Introductions and Acknowledgements

From Don . . .

      The Langley Story is primarily the history of the municipality's pioneers.  It covers the period from the building of the original Fort Langley in 1827 until the end of the First World War in 1918 with the greater emphasis placed on the years between 1870 to 1900.  To deal with the Hudson's Bay Company's Fort Langley to any great depth would be merely to rehash the many excellent works of pioneer historians John Edgar Gibbard, Judge Frederick W. Howay, Bruce A. McKelvie, Denys Nelson and Robie L. Reid.  Wellwood R. Johnson touched lightly on my project when he wrote 'Legend of Langley' in 1958 for the Langley Centennial Committee.  Johnson, as I have to do, apologized for writing about some but not all of the pioneers.

      In a book of this nature errors are inevitable.  Let me point out however that the descendants of the pioneers often discussed the same incidents and their stories were very different.  For the various judgements that I have made which are incorrect I accept all responsibility.

      This book could not have been written without the help of many people.  I want to especially thank Miss Eleanor V. Coates, Deputy Clerk of the Municipality of Langley; the Mayor and his Council; Mr. Kenneth A. Norman, Curator of the Langley Centennial Museum; and his assistant Mr. Peter Chant; Mr. Duncan C. MacKenzie and Mr. Gordon Gilroy, past and present men in charge of the Fort Langley National Historic Site respectively, and their assistant Mr. Reginald M. Pattenden; the late Mr. Gordon L. Byrnel, Field Supervisor with B.C. Hydro; Mr. Derek Reimer, Aural History Programme of the British Columbia Provincial Archives in Victoria; Mrs. Ann Yandle, Special Collections Library at the University of British Columbia; Mr. Terrance W. Carlow, Registrar of Titles at the Land Registry Office in New Westminster, and his assistants Mr. Gerald Ridout and Mr. Lawrence Quissy.

      I will be indebted to Mr. John Edgar Gibbard who wrote 'The History of the Fraser Valley, 1808-1885' back in 1937.  Mr. Gibbard interviewed many of the pioneers of Langley for his university thesis over 40 years ago.  Although he never had a tape recorder and although his notes have been lost he is still able to vividly recall his meetings with the pioneers.  Much of these recollections are included in this book.  Mr. Gibbard edited my manuscripts in their early stages and made many excellent recommendations.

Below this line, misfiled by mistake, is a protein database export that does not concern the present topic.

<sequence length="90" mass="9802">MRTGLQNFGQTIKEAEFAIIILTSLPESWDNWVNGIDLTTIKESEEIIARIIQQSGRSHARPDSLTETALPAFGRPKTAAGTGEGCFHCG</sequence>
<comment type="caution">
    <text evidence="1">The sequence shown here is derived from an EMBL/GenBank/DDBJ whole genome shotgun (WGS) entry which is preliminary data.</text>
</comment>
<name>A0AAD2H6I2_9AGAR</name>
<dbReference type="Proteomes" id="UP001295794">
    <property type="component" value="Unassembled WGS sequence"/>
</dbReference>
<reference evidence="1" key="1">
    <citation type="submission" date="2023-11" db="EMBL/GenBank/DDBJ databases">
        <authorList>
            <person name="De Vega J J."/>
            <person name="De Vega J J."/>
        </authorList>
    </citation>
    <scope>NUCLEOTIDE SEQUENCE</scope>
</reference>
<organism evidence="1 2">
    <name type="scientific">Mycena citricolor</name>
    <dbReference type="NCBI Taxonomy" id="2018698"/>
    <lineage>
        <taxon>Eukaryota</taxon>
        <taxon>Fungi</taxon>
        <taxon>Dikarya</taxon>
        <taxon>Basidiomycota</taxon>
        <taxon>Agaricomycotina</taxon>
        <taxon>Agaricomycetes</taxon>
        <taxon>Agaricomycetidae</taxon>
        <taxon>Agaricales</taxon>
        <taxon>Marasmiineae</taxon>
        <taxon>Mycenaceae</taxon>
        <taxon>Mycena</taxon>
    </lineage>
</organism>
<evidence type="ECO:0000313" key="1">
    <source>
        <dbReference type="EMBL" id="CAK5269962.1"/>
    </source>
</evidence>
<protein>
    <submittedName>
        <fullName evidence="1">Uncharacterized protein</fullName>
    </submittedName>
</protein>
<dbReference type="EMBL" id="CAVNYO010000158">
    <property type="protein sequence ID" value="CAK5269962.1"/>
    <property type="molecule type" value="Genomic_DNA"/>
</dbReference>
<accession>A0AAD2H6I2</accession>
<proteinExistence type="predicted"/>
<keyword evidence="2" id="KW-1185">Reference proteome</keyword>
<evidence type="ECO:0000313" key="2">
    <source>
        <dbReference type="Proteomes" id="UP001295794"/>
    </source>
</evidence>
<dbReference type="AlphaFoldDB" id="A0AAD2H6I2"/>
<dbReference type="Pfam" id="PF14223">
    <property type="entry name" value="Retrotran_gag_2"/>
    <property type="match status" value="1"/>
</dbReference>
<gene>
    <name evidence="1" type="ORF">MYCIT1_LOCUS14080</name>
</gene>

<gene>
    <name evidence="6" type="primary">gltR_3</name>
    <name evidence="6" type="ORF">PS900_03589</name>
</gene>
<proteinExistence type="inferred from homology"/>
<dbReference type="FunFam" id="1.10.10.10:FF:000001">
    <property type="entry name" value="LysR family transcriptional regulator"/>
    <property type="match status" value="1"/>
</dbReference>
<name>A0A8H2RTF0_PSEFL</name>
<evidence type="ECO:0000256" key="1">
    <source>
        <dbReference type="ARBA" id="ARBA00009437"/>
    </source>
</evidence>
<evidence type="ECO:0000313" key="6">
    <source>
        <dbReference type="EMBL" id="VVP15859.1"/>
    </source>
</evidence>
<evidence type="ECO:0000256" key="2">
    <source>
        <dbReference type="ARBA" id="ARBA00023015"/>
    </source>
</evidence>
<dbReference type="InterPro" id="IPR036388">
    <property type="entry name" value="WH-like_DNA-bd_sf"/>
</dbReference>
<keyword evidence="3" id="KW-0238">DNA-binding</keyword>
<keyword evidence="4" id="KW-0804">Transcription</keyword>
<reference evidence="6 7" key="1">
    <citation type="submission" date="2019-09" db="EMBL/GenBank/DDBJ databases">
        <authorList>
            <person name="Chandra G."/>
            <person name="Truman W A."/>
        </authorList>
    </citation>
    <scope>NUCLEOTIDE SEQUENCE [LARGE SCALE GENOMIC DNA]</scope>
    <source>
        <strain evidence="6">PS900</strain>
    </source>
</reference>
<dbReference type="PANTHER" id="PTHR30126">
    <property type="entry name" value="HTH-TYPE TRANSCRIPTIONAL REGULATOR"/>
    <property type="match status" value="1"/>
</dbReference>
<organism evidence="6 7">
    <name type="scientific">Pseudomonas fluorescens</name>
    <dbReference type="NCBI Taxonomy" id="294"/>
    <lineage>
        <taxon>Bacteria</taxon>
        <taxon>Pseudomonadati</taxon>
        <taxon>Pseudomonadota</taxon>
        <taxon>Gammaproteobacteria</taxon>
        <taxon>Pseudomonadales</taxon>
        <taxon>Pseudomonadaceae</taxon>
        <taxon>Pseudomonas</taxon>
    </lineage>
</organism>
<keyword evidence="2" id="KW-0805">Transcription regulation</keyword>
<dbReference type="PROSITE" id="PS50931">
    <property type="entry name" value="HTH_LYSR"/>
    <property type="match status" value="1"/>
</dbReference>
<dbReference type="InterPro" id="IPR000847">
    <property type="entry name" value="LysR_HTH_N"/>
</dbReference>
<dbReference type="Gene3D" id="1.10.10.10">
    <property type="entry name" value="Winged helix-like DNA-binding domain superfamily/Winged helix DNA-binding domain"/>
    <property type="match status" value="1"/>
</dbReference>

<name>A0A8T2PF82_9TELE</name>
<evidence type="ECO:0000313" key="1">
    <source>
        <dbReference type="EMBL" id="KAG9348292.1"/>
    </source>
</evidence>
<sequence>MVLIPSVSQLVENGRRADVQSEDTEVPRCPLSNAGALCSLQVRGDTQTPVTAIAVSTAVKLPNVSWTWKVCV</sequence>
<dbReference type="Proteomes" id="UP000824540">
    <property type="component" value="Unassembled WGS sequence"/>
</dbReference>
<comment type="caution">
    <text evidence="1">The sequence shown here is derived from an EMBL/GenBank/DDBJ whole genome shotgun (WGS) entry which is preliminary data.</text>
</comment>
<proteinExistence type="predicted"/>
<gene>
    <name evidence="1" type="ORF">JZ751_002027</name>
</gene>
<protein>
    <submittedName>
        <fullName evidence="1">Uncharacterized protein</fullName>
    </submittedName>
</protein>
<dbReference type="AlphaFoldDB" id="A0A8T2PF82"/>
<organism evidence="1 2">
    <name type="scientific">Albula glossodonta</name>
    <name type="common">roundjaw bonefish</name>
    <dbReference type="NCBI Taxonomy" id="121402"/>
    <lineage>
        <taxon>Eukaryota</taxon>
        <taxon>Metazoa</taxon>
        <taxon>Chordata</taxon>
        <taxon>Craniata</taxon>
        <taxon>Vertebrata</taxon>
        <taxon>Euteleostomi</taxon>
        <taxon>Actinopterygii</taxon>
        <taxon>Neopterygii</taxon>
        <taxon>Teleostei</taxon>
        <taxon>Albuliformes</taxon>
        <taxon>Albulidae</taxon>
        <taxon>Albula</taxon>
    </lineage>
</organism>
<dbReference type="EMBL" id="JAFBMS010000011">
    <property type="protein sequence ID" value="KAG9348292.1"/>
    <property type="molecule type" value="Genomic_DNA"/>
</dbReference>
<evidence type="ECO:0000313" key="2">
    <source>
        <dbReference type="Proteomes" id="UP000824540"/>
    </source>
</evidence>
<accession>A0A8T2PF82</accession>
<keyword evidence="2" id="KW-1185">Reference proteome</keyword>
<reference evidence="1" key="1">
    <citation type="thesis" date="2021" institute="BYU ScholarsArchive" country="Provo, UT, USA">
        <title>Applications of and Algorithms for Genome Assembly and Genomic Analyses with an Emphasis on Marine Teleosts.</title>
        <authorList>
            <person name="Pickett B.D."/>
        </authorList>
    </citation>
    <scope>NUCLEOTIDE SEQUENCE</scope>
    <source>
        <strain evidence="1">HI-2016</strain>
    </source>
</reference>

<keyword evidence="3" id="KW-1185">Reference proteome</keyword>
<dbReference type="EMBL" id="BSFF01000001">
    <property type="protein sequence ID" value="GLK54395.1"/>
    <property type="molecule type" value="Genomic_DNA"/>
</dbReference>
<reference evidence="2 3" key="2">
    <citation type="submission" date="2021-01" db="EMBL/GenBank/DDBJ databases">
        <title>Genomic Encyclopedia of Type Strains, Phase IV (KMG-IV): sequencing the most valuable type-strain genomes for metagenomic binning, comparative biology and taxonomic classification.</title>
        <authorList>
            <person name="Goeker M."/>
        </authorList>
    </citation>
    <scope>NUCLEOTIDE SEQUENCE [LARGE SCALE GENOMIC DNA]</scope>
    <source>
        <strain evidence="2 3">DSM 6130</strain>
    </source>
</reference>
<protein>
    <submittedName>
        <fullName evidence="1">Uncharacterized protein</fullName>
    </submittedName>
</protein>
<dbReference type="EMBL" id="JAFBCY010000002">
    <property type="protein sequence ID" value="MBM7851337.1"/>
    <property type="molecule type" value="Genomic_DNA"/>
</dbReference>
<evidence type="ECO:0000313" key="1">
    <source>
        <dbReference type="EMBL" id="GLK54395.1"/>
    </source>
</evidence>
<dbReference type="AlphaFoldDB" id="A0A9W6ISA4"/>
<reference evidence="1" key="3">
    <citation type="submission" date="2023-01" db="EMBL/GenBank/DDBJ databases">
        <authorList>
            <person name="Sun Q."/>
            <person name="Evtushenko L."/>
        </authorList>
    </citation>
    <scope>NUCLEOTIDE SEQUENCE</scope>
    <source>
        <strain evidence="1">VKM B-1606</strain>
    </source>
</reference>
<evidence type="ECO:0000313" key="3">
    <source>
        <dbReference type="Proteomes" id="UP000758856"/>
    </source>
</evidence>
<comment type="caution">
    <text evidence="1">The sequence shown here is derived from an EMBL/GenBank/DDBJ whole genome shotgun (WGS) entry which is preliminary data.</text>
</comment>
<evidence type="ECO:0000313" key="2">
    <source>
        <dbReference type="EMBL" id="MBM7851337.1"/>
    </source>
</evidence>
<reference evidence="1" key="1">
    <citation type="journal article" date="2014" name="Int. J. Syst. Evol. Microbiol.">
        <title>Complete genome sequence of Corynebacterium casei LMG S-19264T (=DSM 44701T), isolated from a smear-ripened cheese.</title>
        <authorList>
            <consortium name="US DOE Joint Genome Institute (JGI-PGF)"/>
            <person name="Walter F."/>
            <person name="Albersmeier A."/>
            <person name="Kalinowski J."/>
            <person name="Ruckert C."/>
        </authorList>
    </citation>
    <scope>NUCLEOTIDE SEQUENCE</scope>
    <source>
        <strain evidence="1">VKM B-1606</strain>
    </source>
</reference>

I must last but not because the least thank the descendants of the pioneers that told their stories so well.  It is to them that I especially take great delight and pleasure in releasing the Langley Story. 

Don Waite Publishing
22391 Lougheed Highway
Maple Ridge, B.C.
V2X 2T3
Maple Ridge, B.C.
10 September 1977


From Lisa . . .

      I got involved with this project while researching my grandfather's grandfather, Etienne Pepin, who worked for the Hudson's Bay Company at Fort Langley from 1827 through his retirement in 1860.  In trying to fill in the blanks between 'arrived at Fort Langley 24 Dec 1827' and 'retired 1860' I got pulled into the history of the Langley area in which he worked and raised his family.  This led to a meeting with author Donald E. Waite in June of 2000 at his home in Maple Ridge.  I had already fallen in to the extent that I had created a web site devoted to the descendants of the HBC men who worked at Fort Langley.  As I gleefully waded through Don's mountain of notes, conversation came around to a revised edition of The Langley Story.

      Don asked if I might put The Langley Story on the Children of Fort Langley web site because the traffic suggested that there could be people available who might help with the proposed revised edition.  I agreed.  But there were a few obstacles to overcome.

      The first was that The Langley Story Illustrated is out of print.  This was overcome at the Langley Centennial Museum and National Exhibition Centre, with the loan a copy of the book from Bryan Klassen, Arts and Heritage Curator.  Thank you, Bryan.

      The second, that of turning a 280 page paper book into html documents, was overcome with the typing fingers of Laurel Katernick, Joanne Peterson, and Tannis Pond -- descendants of Fort Langley employees -- and the scanners owed by my brother Jim Peppan, and friend Brett Jones, both of Shoreline, Washington.

      For the third obstacle, I turn to you, O Faithful Reader.

      As Don explained above, errors are inevitable in a book of this nature and the first edition of The Langley Story Illustrated is no exception.  The pioneer historians -- Gibbard, Howay, McKelvie, Nelson, and Reid -- are gone, as are all of those who had first hand memories.  What you see is what was available in the mid-1970s when Don wrote the book.